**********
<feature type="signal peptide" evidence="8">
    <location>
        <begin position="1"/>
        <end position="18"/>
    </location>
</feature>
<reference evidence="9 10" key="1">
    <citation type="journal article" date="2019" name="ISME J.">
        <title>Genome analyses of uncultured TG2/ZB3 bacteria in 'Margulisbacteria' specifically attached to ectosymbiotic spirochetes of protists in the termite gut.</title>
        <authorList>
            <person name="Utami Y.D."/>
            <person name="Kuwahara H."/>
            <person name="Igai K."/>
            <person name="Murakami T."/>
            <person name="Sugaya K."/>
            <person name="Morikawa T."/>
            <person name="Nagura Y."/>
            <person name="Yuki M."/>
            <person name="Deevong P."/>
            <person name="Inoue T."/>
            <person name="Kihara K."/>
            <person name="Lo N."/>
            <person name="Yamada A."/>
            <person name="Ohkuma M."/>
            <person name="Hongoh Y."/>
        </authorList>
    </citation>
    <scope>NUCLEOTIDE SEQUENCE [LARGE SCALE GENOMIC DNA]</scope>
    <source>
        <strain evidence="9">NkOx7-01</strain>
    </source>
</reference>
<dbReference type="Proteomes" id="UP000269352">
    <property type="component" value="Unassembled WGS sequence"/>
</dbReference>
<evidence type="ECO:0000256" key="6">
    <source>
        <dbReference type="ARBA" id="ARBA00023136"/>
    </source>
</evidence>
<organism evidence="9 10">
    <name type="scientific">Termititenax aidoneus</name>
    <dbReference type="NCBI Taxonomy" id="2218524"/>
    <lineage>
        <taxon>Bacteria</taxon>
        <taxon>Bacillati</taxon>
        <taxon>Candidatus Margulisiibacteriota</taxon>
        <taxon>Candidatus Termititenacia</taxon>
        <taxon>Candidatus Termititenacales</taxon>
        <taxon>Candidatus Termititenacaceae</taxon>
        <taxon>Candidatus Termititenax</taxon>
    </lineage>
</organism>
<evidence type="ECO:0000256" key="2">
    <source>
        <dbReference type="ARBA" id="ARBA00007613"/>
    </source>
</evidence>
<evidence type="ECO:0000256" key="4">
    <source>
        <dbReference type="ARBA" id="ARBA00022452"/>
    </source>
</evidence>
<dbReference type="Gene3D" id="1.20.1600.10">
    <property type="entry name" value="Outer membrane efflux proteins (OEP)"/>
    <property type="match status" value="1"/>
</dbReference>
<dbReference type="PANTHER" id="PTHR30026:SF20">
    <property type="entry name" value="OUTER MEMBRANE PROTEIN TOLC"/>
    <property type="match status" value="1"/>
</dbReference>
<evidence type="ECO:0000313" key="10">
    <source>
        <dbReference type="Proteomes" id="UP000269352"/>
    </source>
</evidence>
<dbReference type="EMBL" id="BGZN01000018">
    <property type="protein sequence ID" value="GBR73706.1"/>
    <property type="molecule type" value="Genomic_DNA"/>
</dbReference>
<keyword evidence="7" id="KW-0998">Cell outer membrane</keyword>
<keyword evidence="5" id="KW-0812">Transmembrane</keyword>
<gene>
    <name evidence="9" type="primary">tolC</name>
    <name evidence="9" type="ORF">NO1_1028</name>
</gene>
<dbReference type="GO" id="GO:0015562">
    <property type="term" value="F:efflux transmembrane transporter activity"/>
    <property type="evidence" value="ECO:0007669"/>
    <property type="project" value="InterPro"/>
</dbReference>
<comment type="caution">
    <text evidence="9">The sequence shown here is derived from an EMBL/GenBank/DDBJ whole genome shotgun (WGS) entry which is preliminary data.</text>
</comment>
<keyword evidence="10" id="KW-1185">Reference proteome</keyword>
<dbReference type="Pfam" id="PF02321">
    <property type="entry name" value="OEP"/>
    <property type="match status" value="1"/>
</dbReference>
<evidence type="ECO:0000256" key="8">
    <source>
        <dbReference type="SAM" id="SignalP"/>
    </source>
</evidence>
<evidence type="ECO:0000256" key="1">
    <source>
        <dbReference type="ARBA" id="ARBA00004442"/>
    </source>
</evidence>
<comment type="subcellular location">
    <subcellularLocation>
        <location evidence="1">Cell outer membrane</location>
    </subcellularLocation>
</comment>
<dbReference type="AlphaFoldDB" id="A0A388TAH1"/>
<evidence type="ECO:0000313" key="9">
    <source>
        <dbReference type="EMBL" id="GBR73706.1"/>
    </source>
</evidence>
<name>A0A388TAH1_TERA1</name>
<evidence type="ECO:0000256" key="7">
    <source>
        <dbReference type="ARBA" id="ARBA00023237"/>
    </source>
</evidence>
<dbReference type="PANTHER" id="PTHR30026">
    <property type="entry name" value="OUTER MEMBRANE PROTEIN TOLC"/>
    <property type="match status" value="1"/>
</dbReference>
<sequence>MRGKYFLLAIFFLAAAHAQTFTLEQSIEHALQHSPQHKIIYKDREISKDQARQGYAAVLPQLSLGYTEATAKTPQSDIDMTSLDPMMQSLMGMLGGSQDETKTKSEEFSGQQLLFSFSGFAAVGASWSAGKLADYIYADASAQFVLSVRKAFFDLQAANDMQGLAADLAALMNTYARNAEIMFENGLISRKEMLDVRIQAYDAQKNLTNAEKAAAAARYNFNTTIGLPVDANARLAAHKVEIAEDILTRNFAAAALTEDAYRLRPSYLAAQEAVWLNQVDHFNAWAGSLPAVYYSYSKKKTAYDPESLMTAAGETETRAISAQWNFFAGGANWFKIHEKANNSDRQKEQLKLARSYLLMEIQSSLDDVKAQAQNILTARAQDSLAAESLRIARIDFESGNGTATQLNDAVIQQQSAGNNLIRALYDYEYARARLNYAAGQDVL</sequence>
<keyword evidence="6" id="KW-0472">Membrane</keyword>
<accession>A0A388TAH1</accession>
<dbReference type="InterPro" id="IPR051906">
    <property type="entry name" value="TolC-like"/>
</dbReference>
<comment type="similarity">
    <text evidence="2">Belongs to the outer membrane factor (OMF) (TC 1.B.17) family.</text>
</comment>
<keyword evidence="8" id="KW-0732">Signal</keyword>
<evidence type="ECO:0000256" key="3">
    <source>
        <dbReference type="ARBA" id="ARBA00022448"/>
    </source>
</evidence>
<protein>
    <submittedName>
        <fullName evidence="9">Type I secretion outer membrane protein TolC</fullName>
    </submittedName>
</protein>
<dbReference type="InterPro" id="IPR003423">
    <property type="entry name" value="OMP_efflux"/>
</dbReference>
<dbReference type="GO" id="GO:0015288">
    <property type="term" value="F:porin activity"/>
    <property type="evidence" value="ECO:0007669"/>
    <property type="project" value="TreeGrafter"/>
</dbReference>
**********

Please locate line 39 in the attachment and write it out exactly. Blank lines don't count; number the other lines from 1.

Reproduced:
    </source>